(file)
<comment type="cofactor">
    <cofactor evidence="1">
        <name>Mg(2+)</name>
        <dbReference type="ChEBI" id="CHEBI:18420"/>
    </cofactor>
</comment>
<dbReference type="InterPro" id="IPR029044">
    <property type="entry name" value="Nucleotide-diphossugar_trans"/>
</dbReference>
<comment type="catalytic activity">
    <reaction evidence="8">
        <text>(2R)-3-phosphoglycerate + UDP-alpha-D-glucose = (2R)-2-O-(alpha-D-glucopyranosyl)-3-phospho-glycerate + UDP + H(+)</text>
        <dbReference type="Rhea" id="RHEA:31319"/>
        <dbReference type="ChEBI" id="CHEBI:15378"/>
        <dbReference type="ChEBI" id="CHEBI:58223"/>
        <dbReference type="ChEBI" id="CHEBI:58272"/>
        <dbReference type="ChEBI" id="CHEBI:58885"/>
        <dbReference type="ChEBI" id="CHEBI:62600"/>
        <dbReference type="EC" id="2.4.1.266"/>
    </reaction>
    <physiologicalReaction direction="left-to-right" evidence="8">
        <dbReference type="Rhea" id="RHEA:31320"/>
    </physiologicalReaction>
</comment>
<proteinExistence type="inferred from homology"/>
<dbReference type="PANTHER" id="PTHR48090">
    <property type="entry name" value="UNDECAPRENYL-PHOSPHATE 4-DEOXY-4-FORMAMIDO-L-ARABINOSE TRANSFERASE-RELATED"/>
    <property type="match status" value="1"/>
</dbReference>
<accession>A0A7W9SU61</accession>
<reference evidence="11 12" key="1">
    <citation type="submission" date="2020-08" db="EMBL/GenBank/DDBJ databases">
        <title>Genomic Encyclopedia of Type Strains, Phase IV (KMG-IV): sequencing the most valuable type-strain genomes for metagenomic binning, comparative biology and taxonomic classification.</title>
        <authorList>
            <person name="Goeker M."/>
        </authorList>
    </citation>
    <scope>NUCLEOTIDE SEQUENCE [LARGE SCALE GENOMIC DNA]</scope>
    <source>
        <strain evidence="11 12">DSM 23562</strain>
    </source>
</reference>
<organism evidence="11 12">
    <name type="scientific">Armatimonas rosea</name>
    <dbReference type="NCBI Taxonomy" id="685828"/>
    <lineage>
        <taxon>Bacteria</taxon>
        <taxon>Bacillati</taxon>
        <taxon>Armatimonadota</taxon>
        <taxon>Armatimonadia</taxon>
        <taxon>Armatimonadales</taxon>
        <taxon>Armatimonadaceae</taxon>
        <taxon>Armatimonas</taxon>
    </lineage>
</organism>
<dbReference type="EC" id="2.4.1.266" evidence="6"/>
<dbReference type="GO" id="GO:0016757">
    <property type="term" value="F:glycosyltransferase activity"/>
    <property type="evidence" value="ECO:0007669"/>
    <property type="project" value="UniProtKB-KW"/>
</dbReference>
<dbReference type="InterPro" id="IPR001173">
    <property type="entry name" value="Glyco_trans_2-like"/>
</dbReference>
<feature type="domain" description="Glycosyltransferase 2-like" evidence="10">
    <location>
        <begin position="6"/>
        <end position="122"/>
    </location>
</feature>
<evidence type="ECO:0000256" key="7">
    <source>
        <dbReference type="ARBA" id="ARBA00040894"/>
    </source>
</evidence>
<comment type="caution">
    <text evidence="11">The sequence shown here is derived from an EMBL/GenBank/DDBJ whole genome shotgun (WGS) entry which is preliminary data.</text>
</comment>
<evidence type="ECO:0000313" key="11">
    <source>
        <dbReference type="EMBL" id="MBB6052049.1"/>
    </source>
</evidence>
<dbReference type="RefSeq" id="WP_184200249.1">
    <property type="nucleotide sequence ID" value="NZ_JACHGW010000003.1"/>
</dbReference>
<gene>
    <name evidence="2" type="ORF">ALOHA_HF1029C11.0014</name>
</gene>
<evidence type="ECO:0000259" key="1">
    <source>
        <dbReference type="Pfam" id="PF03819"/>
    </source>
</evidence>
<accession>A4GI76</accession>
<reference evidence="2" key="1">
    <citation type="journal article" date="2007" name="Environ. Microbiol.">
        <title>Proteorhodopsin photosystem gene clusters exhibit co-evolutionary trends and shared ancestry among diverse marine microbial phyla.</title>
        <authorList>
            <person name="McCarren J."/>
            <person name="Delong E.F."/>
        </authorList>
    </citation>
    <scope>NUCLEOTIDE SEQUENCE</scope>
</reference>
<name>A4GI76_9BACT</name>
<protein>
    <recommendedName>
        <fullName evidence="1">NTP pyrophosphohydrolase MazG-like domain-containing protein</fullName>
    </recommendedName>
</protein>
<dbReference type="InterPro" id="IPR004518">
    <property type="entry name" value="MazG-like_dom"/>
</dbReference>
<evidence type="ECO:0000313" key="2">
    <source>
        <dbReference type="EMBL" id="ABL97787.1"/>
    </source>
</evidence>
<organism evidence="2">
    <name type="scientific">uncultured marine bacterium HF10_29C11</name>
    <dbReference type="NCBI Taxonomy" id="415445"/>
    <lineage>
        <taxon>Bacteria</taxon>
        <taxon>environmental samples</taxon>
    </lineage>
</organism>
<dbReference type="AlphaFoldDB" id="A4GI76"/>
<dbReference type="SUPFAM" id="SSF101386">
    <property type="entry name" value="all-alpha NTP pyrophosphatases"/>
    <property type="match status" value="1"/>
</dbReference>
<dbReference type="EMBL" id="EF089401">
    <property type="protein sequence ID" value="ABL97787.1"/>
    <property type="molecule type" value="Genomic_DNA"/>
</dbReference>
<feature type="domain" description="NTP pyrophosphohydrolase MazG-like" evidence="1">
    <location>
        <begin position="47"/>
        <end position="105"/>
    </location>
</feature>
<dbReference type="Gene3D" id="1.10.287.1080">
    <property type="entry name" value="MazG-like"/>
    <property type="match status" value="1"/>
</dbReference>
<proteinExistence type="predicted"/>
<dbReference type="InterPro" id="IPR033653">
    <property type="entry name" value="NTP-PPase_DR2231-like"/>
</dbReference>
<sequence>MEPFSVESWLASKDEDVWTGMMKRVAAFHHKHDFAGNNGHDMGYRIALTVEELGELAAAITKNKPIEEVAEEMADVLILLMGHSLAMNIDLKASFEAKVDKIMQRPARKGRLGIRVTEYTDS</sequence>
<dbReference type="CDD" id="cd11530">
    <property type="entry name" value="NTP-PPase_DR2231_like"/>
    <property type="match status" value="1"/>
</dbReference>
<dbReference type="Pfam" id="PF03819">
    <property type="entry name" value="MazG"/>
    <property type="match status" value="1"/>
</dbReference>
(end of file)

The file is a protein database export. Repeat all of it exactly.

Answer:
<comment type="cofactor">
    <cofactor evidence="1">
        <name>Mg(2+)</name>
        <dbReference type="ChEBI" id="CHEBI:18420"/>
    </cofactor>
</comment>
<dbReference type="InterPro" id="IPR029044">
    <property type="entry name" value="Nucleotide-diphossugar_trans"/>
</dbReference>
<comment type="catalytic activity">
    <reaction evidence="8">
        <text>(2R)-3-phosphoglycerate + UDP-alpha-D-glucose = (2R)-2-O-(alpha-D-glucopyranosyl)-3-phospho-glycerate + UDP + H(+)</text>
        <dbReference type="Rhea" id="RHEA:31319"/>
        <dbReference type="ChEBI" id="CHEBI:15378"/>
        <dbReference type="ChEBI" id="CHEBI:58223"/>
        <dbReference type="ChEBI" id="CHEBI:58272"/>
        <dbReference type="ChEBI" id="CHEBI:58885"/>
        <dbReference type="ChEBI" id="CHEBI:62600"/>
        <dbReference type="EC" id="2.4.1.266"/>
    </reaction>
    <physiologicalReaction direction="left-to-right" evidence="8">
        <dbReference type="Rhea" id="RHEA:31320"/>
    </physiologicalReaction>
</comment>
<proteinExistence type="inferred from homology"/>
<dbReference type="PANTHER" id="PTHR48090">
    <property type="entry name" value="UNDECAPRENYL-PHOSPHATE 4-DEOXY-4-FORMAMIDO-L-ARABINOSE TRANSFERASE-RELATED"/>
    <property type="match status" value="1"/>
</dbReference>
<accession>A0A7W9SU61</accession>
<reference evidence="11 12" key="1">
    <citation type="submission" date="2020-08" db="EMBL/GenBank/DDBJ databases">
        <title>Genomic Encyclopedia of Type Strains, Phase IV (KMG-IV): sequencing the most valuable type-strain genomes for metagenomic binning, comparative biology and taxonomic classification.</title>
        <authorList>
            <person name="Goeker M."/>
        </authorList>
    </citation>
    <scope>NUCLEOTIDE SEQUENCE [LARGE SCALE GENOMIC DNA]</scope>
    <source>
        <strain evidence="11 12">DSM 23562</strain>
    </source>
</reference>
<organism evidence="11 12">
    <name type="scientific">Armatimonas rosea</name>
    <dbReference type="NCBI Taxonomy" id="685828"/>
    <lineage>
        <taxon>Bacteria</taxon>
        <taxon>Bacillati</taxon>
        <taxon>Armatimonadota</taxon>
        <taxon>Armatimonadia</taxon>
        <taxon>Armatimonadales</taxon>
        <taxon>Armatimonadaceae</taxon>
        <taxon>Armatimonas</taxon>
    </lineage>
</organism>
<dbReference type="EC" id="2.4.1.266" evidence="6"/>
<dbReference type="GO" id="GO:0016757">
    <property type="term" value="F:glycosyltransferase activity"/>
    <property type="evidence" value="ECO:0007669"/>
    <property type="project" value="UniProtKB-KW"/>
</dbReference>
<dbReference type="InterPro" id="IPR001173">
    <property type="entry name" value="Glyco_trans_2-like"/>
</dbReference>
<feature type="domain" description="Glycosyltransferase 2-like" evidence="10">
    <location>
        <begin position="6"/>
        <end position="122"/>
    </location>
</feature>
<evidence type="ECO:0000256" key="7">
    <source>
        <dbReference type="ARBA" id="ARBA00040894"/>
    </source>
</evidence>
<comment type="caution">
    <text evidence="11">The sequence shown here is derived from an EMBL/GenBank/DDBJ whole genome shotgun (WGS) entry which is preliminary data.</text>
</comment>
<evidence type="ECO:0000313" key="11">
    <source>
        <dbReference type="EMBL" id="MBB6052049.1"/>
    </source>
</evidence>
<dbReference type="RefSeq" id="WP_184200249.1">
    <property type="nucleotide sequence ID" value="NZ_JACHGW010000003.1"/>
</dbReference>
<gene>
    <name evidence="2" type="ORF">ALOHA_HF1029C11.0014</name>
</gene>
<evidence type="ECO:0000259" key="1">
    <source>
        <dbReference type="Pfam" id="PF03819"/>
    </source>
</evidence>
<accession>A4GI76</accession>
<reference evidence="2" key="1">
    <citation type="journal article" date="2007" name="Environ. Microbiol.">
        <title>Proteorhodopsin photosystem gene clusters exhibit co-evolutionary trends and shared ancestry among diverse marine microbial phyla.</title>
        <authorList>
            <person name="McCarren J."/>
            <person name="Delong E.F."/>
        </authorList>
    </citation>
    <scope>NUCLEOTIDE SEQUENCE</scope>
</reference>
<name>A4GI76_9BACT</name>
<protein>
    <recommendedName>
        <fullName evidence="1">NTP pyrophosphohydrolase MazG-like domain-containing protein</fullName>
    </recommendedName>
</protein>
<dbReference type="InterPro" id="IPR004518">
    <property type="entry name" value="MazG-like_dom"/>
</dbReference>
<evidence type="ECO:0000313" key="2">
    <source>
        <dbReference type="EMBL" id="ABL97787.1"/>
    </source>
</evidence>
<organism evidence="2">
    <name type="scientific">uncultured marine bacterium HF10_29C11</name>
    <dbReference type="NCBI Taxonomy" id="415445"/>
    <lineage>
        <taxon>Bacteria</taxon>
        <taxon>environmental samples</taxon>
    </lineage>
</organism>
<dbReference type="AlphaFoldDB" id="A4GI76"/>
<dbReference type="SUPFAM" id="SSF101386">
    <property type="entry name" value="all-alpha NTP pyrophosphatases"/>
    <property type="match status" value="1"/>
</dbReference>
<dbReference type="EMBL" id="EF089401">
    <property type="protein sequence ID" value="ABL97787.1"/>
    <property type="molecule type" value="Genomic_DNA"/>
</dbReference>
<feature type="domain" description="NTP pyrophosphohydrolase MazG-like" evidence="1">
    <location>
        <begin position="47"/>
        <end position="105"/>
    </location>
</feature>
<dbReference type="Gene3D" id="1.10.287.1080">
    <property type="entry name" value="MazG-like"/>
    <property type="match status" value="1"/>
</dbReference>
<proteinExistence type="predicted"/>
<dbReference type="InterPro" id="IPR033653">
    <property type="entry name" value="NTP-PPase_DR2231-like"/>
</dbReference>
<sequence>MEPFSVESWLASKDEDVWTGMMKRVAAFHHKHDFAGNNGHDMGYRIALTVEELGELAAAITKNKPIEEVAEEMADVLILLMGHSLAMNIDLKASFEAKVDKIMQRPARKGRLGIRVTEYTDS</sequence>
<dbReference type="CDD" id="cd11530">
    <property type="entry name" value="NTP-PPase_DR2231_like"/>
    <property type="match status" value="1"/>
</dbReference>
<dbReference type="Pfam" id="PF03819">
    <property type="entry name" value="MazG"/>
    <property type="match status" value="1"/>
</dbReference>